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Lil Nas X Uses Tony Hawk's New Blood-Infused Skateboards To Call Out Critics Of His 'Satan Shoes'

Lil Nas X Uses Tony Hawk's New Blood-Infused Skateboards To Call Out Critics Of His 'Satan Shoes'
Johnny Nunez/Getty Images for BET; Michael Bezjian/Getty Images for Mammoth Media Institute

Like so many other outspoken and boundary-breaking artists before him, hip hop musician Lil Nas X has faced wave after wave of criticism from conservatives—especially self-described Evangelical Christians—who find his sexual and religious imagery offensive.

And perhaps nothing drew more ire than his so-called "Satan shoes," a Satan-themed pair of Nike Air Max 97s that were infused with real human blood.

So when legendary skateboarder Tony Hawk recently announced he'd be collaborating on a line of skateboards infused with his own blood, the same people said nothing. Hawk got virtually no push-back from Evangelical Christians and conservatives.

Lil Nas X couldn't help but suspect there was a double standard at play. Perhaps some hypocrisy on the part of Christian conservatives?

Now, he's taken to Twitter to address his critics head-on.

He's calling them out for their hypocrisy.

Lil Nas X's tweet read:

"now that tony hawk has released skateboards with his blood painted on them, and there was no public outrage, are y'all ready to admit y'all were never actually upset over the blood in the shoes? and maybe u were mad for some other reason?"

The "Satan shoes" were created to coincide with the release of Lil Nas X's controversial gay-themed song "Call Me By Your Name" and its sexually and religiously themed video.

The shoes drew so much outrage even conservative politicians like South Dakota Republican Governor Kristi Noem invoked them as evidence of a "fight to save the soul of our nation."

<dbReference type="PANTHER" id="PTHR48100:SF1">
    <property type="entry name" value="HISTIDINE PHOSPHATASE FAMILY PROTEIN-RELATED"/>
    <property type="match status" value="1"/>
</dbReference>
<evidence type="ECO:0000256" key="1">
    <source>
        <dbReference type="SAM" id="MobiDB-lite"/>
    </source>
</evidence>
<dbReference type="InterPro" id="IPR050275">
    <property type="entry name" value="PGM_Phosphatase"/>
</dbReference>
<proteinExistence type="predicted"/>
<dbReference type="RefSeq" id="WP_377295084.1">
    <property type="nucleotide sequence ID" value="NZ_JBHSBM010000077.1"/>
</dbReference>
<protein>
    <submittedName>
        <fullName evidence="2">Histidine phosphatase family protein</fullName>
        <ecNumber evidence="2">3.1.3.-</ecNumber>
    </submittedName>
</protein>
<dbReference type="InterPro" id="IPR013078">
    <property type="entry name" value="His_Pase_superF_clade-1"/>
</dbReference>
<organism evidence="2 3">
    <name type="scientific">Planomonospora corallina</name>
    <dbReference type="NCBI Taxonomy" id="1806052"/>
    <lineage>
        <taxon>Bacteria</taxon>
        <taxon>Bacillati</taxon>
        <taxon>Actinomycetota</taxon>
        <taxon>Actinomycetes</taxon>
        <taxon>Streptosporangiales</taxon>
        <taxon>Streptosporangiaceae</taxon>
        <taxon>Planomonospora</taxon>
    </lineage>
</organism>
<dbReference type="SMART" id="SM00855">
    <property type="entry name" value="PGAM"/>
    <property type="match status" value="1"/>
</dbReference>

Contrast that with Hawk's new venture.

A collaboration with canned water company Liquid Death, the limited edition skateboard—only 100 of which will be made—use a paint infused with two actual vials of Hawk's blood, as they showed in a social media video released earlier this week.

But while Lil Nas X's "Satan shoes" all but broke the internet, there's been virtually no blow-back for Hawk's decidedly macabre project—which also includes imagery that many Christians would classify as "Satanic."

And yet there's been no outrage from conservatives, no calls for national prayer from the Evangelical Christians.

What gives?

As far as Lil Nas X is concerned, given the subtext of his tweet, it seems to be because Tony Hawk is just an average White guy, rather than a queer Black man.

This proved as controversial an issue on Twitter as the original shoes were back in March, with many people calling Lil Nas X's point preposterous.

But plenty of others saw Lil Nas X's point, and agreed a crystal clear double standard was at play.

Anyway, if a Tony Hawk blood-infused skateboard is up your alley, you're already too late—they sold out within minutes of release.